Returns - How To Run A Successful Ecommerce Business

05 oktober, 2018

According to Nasdaq, by 2040, 95% of purchases will be facilitated by Ecommerce, making this a market with incredible growth potential.

Whether you’re an offline retailer with an eye on the future, or a start-up looking to find a market for a new product or service, Ecommerce offers the opportunity to reach a huge audience. However, not every online business survives in this incredibly competitive world, and it’s key to understand how to run a successful Ecommerce if you want your enterprise to thrive.

Why run an Ecommerce business?

77% of UK adults have bought goods or services online and we increasingly look to Ecommerce retailers to find the best prices and the widest range of goods. Being part of the Ecommerce market means positioning your business where an increasing majority of consumers look to shop. Ecommerce also provides access to a global customer base with no geographical restrictions other than the ability to provide efficient shipping. It’s also a much more cost effective way for many retailers to operate with low – or no – overheads and the opportunity to minimise operating costs. The millennial generation now makes 54% of its purchases online, demonstrating that Ecommerce is inherent in the shopping habits of younger customers. Therefore, online retail is the only way to future-proof a business.

How to stand out from the rest

Given the wealth of rewards available to successful Ecommerce businesses, standing out in this crowded market is crucial.

  • Develop great products. You might have the biggest marketing budget in the world but if the products are low quality, lacking in innovation or just not appealing then your business won’t stand out.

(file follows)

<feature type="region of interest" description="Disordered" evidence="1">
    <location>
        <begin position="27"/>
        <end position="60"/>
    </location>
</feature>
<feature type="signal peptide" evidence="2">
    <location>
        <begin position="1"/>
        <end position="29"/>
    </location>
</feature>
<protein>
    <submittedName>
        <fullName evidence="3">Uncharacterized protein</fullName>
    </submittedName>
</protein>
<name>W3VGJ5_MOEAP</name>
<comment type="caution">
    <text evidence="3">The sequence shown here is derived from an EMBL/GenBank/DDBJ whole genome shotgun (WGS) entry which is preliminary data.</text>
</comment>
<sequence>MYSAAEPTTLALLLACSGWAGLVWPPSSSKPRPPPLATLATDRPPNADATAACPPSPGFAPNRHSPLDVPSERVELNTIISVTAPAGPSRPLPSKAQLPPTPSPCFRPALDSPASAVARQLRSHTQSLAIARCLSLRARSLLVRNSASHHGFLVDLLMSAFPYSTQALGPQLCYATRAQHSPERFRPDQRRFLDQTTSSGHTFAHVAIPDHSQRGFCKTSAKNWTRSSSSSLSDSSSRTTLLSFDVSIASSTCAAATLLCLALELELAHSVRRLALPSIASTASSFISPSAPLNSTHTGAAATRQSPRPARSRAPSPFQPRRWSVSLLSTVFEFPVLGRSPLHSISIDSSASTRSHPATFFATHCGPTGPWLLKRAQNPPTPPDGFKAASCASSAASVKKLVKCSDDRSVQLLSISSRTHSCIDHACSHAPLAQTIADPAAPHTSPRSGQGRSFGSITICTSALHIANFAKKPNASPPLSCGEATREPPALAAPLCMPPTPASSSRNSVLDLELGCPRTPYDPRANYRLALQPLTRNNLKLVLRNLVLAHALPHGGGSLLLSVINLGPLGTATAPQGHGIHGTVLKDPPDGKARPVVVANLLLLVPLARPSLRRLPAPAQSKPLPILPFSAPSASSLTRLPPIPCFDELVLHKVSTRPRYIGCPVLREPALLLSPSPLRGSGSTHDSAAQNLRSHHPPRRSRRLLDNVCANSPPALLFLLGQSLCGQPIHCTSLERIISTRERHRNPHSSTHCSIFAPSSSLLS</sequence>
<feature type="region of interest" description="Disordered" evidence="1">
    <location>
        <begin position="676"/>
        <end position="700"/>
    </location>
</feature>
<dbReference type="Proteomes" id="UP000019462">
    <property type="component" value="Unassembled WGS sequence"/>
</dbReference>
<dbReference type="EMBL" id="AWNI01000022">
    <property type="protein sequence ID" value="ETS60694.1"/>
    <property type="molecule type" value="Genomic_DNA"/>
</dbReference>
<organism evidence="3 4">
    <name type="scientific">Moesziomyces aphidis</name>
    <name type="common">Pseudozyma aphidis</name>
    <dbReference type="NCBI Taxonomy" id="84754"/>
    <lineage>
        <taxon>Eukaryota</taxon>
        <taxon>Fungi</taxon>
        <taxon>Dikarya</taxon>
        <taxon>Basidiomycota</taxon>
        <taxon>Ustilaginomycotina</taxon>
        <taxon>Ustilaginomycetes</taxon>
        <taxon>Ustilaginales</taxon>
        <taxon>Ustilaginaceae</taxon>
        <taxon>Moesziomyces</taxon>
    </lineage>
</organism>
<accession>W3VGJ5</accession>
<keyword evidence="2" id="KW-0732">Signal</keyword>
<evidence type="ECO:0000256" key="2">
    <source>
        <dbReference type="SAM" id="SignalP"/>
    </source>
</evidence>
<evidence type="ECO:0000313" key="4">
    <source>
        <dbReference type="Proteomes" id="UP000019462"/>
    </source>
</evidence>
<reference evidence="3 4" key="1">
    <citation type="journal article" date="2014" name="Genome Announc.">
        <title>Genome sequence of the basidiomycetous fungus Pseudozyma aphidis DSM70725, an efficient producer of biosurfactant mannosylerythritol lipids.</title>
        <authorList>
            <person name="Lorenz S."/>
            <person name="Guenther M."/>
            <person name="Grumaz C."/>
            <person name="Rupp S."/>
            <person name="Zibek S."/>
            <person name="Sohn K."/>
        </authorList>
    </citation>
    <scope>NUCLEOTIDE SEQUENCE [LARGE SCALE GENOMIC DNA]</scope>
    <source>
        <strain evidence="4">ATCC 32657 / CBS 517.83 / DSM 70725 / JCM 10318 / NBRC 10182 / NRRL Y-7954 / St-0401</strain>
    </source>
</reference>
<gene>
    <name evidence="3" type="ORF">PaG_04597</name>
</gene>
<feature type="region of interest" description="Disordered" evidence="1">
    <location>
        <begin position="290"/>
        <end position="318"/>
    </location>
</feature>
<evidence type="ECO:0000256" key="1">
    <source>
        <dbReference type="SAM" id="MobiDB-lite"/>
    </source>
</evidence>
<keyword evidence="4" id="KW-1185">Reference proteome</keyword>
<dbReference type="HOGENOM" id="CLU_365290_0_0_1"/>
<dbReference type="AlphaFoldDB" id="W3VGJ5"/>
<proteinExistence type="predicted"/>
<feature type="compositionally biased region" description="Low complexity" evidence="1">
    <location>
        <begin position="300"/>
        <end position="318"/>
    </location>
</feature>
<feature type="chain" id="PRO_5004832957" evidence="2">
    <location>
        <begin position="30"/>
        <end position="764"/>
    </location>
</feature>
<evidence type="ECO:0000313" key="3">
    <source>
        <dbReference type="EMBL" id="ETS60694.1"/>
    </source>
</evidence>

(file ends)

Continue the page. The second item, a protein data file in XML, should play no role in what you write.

• Work on your branding. If you’re in a particularly competitive part of the market, exceptional branding can be the deciding factor for customers when choosing where to shop. Build your branding around around a unique selling point, such as handmade products or commitment to ethical business practices.
  • Personalise your customer’s experience. Personalisation can be as simple as changing language and currency settings depending on where your customer is. It will make your customer feel “at home” with your brand online.
  • Make sure checkout is smooth. As soon as customers feel frustrated during the checkout process they will abandon the purchase. So, for example, avoid the requirement for customers to create an account to purchase, limit the number of screens required for check out and provide plenty of payment options.

Offering great customer service

Customer service is a key component to Ecommerce success, as it will generate loyalty and customers who can act as brand ambassadors to help you attract more business. Great customer service will require clear contact information, high responsiveness to customer service queries and swift resolution of issues. Returns are also a major part of ensuring that Ecommerce customers feel like they are getting great service – if it’s difficult to return items or get a refund then you can guarantee customers won’t return. They may even give you a negative review online.

  • Clearly set out your returns policy, and make sure the process involved is simple and clear. 60% of consumers are unlikely to shop with a brand again after a difficult returns experience.
  • Can you afford to offer free returns? Some goods have very high rates of return – for example, clothing and jewellery can be 30%+. It may be preferable to charge a small fee to cover some of your costs.
  • Minimising returns will be crucial. Ensure products are as described and provide plenty of images. Consider a product review function so customers can see what others thought of the item to inform their own buying choice. Look into tracking reasons for return if rates are high to find out what the issue is.

There is a significant gap between a successful Ecommerce business and an unsuccessful one – but often it’s the small efforts that make the biggest difference when it comes to closing it.

Sources: Customer Experience Magazine/Royal Mail/UPS/Pure360

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